- Alphabet once again trades near $1,000, as headlines pull the stock down.
- I see several feasible catalysts to drive the stock price higher.
- The company has a rock solid balance sheet, but why isn’t it monetizing it?
- GOOGL is a conviction buy.
Alphabet (GOOG) (GOOGL) has languished in the past several years, as it has underperformed the other tech giants and basically been a market performer. The recent DOJ news has brought the stock near the 1,000s yet again – I explain in this article three catalysts that can immediately create tremendous shareholder value. I rate shares a conviction buy.
DOJ And The Clouds And The Opportunity
GOOGL shares slid 6% in the same day that reports surfaced stating that the DOJ May investigate the company for hampering competition.
I am not sure how this will all turn out, but history gives me confidence that the actual impact to the business operations of GOOGL are unlikely to be anywhere near that feared. For example, Microsoft (MSFT) has performed spectacularly since its investigation by the DOJ. This fear in my opinion has created a tremendous buying opportunity.
Incorrect Headlines? Adjusting The Earnings
In the first quarter, GOOGL saw revenues grow 17% YOY or 19% on a constant-currency basis. At first glance though, it saw a 10.7% decline in EPS even after excluding the fines from $13.33 per share last year to $11.90. I wonder if some investors sold for this reason.
However, in 2018, all companies adopted the new accounting standards which required them to list unrealized gains on securities on their income statement. Excluding these unrealized gains, we can see that GOOGL saw adjusted EPS grow 14% (also excluding fines):
These are pretty good numbers, but it is becoming clear that the stock seems to be trading in a range due to the poor headlines as well as even more self-inflicted wounds. I share below some potential levers our company can pull to increase its valuation.
Spinoff Of Waymo
When one thinks spinoffs and GOOGL, the first that might come to mind is spinning off YouTube. I however have a different idea in spinning off Waymo, our self-driving car business. While this is supposedly one of the company’s fastest growing units, it also is presumably very cost intensive. Waymo is nestled under its “Other Bets” division which had very little revenues but substantial losses:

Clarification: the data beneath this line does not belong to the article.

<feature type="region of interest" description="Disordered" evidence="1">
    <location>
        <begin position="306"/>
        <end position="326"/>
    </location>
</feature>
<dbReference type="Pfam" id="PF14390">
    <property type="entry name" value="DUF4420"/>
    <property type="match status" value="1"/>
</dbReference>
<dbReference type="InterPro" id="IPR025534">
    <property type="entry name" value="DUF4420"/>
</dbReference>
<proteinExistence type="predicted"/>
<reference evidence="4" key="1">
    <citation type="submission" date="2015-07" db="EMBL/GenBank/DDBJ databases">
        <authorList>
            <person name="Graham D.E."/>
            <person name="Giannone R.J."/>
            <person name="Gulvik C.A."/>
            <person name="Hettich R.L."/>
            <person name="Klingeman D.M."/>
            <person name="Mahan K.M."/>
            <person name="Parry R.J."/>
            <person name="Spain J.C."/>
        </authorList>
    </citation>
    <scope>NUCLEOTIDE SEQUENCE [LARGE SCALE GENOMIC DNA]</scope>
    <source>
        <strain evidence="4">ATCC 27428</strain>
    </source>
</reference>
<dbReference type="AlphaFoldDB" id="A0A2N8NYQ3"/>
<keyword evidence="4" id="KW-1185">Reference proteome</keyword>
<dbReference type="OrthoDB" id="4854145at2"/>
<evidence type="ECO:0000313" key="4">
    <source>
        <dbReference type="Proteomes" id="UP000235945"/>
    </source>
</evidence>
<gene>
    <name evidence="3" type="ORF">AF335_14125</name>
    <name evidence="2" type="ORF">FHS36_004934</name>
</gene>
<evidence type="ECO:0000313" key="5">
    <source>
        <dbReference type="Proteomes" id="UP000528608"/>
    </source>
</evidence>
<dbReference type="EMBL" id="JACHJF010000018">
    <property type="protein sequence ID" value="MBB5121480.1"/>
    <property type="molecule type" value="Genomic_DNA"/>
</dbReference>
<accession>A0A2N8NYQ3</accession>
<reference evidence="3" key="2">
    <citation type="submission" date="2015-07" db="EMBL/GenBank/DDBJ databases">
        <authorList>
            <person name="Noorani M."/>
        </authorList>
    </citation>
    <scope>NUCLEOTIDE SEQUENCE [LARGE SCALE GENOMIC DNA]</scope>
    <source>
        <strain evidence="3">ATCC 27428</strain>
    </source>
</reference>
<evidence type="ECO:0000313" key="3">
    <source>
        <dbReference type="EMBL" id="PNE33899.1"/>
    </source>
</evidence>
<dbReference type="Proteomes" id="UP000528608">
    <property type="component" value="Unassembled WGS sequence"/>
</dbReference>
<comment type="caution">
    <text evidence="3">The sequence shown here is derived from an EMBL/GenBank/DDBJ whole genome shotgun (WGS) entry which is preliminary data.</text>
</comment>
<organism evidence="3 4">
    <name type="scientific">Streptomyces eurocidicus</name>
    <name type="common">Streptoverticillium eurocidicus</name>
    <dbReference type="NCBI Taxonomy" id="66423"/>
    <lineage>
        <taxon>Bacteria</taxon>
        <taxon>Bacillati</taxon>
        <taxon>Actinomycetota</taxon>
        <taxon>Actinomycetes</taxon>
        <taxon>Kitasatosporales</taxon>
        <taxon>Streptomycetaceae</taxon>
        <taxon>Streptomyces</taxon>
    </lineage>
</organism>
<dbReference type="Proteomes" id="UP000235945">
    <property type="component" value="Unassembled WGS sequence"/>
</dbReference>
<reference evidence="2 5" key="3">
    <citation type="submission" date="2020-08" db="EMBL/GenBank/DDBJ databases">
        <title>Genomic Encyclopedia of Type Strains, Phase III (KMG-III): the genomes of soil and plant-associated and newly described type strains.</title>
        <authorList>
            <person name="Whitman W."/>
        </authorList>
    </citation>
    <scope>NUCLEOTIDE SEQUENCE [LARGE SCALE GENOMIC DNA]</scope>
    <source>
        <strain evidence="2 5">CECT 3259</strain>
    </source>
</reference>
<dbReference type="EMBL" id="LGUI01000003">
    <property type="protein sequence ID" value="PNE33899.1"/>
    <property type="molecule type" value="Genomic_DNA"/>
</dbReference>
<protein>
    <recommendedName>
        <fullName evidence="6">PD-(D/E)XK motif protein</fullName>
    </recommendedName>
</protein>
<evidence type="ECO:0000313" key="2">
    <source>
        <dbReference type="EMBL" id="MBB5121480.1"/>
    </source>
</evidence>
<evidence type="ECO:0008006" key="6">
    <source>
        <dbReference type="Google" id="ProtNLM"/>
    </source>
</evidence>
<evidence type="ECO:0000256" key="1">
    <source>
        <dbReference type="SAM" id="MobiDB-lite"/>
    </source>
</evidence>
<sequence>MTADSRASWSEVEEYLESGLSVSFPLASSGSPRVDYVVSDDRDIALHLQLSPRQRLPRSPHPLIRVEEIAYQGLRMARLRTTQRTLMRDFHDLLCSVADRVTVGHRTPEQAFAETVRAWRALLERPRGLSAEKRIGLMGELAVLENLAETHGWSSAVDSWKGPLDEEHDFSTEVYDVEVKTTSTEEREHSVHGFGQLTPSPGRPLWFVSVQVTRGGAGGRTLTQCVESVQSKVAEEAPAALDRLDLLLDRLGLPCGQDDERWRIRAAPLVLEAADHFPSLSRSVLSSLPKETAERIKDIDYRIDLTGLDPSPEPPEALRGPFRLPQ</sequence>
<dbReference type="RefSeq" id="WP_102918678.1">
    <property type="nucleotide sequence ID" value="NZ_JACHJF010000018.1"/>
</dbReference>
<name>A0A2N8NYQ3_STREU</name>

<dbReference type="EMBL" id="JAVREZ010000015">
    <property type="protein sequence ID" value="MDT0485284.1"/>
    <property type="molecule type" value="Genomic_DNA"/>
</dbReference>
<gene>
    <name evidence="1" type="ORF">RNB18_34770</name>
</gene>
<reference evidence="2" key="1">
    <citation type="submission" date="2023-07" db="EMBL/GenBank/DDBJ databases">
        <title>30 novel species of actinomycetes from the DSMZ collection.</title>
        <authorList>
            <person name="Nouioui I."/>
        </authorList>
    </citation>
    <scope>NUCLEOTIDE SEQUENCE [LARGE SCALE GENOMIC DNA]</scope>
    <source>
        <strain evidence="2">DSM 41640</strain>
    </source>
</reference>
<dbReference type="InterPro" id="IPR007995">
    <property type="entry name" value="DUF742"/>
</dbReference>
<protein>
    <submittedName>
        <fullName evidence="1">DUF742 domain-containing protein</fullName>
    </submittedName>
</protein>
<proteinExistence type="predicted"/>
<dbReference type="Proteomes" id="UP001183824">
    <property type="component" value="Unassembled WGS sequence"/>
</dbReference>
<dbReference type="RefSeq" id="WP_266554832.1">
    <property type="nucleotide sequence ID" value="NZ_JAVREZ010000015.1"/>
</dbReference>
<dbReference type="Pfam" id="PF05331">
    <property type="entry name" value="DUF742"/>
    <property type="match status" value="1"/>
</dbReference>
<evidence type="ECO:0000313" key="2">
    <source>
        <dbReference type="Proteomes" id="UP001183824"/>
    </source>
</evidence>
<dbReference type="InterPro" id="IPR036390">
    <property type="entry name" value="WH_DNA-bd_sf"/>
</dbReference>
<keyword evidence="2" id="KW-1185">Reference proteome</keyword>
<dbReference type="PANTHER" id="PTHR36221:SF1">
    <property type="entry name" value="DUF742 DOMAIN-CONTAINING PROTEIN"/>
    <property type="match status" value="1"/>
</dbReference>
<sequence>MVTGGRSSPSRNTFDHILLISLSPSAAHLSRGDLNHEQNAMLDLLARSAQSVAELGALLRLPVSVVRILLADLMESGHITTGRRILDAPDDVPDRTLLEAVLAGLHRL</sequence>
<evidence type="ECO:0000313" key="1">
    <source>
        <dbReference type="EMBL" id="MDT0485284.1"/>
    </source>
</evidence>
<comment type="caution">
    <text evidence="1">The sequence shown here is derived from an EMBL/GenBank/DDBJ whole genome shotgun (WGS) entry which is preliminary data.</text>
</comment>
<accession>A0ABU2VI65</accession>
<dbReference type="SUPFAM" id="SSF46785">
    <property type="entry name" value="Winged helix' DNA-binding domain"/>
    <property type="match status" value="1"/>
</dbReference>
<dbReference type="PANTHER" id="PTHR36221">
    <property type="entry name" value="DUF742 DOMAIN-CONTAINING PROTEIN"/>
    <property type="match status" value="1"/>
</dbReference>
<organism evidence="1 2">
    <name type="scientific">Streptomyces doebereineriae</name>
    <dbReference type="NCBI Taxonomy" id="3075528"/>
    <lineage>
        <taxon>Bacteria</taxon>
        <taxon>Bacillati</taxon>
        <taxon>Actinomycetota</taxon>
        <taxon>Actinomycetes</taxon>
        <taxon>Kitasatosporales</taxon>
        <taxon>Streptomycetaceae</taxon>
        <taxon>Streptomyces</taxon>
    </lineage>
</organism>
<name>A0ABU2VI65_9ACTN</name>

It is weird to me that GOOGL but we’be been directing so much capital towards this division, capital that could have instead went towards shareholders. That’s an expensive use of cash.
If Waymo were its own standalone company, it might be able to fetch a high valuation and thus raise capital much more cheaply. I hate to use these as examples, but consider the recent IPOs of Uber (UBER) and Lyft (LYFT), which both fetched rich valuations, as well as Tesla (TSLA) which for many years has commanded a valuation premium much higher than that of automaker rivals. I am unsure how to place a valuation on Waymo, but I think odds are that it can tell a compelling story and raise significant capital through secondary raises, which would be a much cheaper cost of capital.
How much value could be created? Even ignoring the value of Waymo, if the losses from the Other Bets were to perhaps drop to $300 million, then net income would jump 10%. Shares would thus trade at 22.6 times “core earnings” and just around 19 times after subtracting cash. Then there would be the value in Waymo.
That said, I don’t see this to be very likely as at GOOGL we have not shown to run by the most shareholder-friendly management as evidenced by the existence of the next potential catalyst.
Increase The Share Buybacks
GOOGL did increase its share repurchases this past quarter to around $3 billion, which was $1 billion more over last year. This however could be viewed as still a disappointing amount considering that it actually had just over $7 billion in free cash flow. What happened to the other $4 billion? GOOGL let its cash pile grow from $109 billion to $113 billion. I think the easiest and most realistic thing for GOOGL to start doing is returning free cash flow back to shareholders in the form of share repurchases instead of letting the already absurd cash hoard (more on this next) continue accruing even more cash. Given that shares trade at just around 25 times 2018 earnings (and that’s prior to adjusting for cash), shares are more than reasonably priced, and I just don’t see the justification for letting the cash position grow.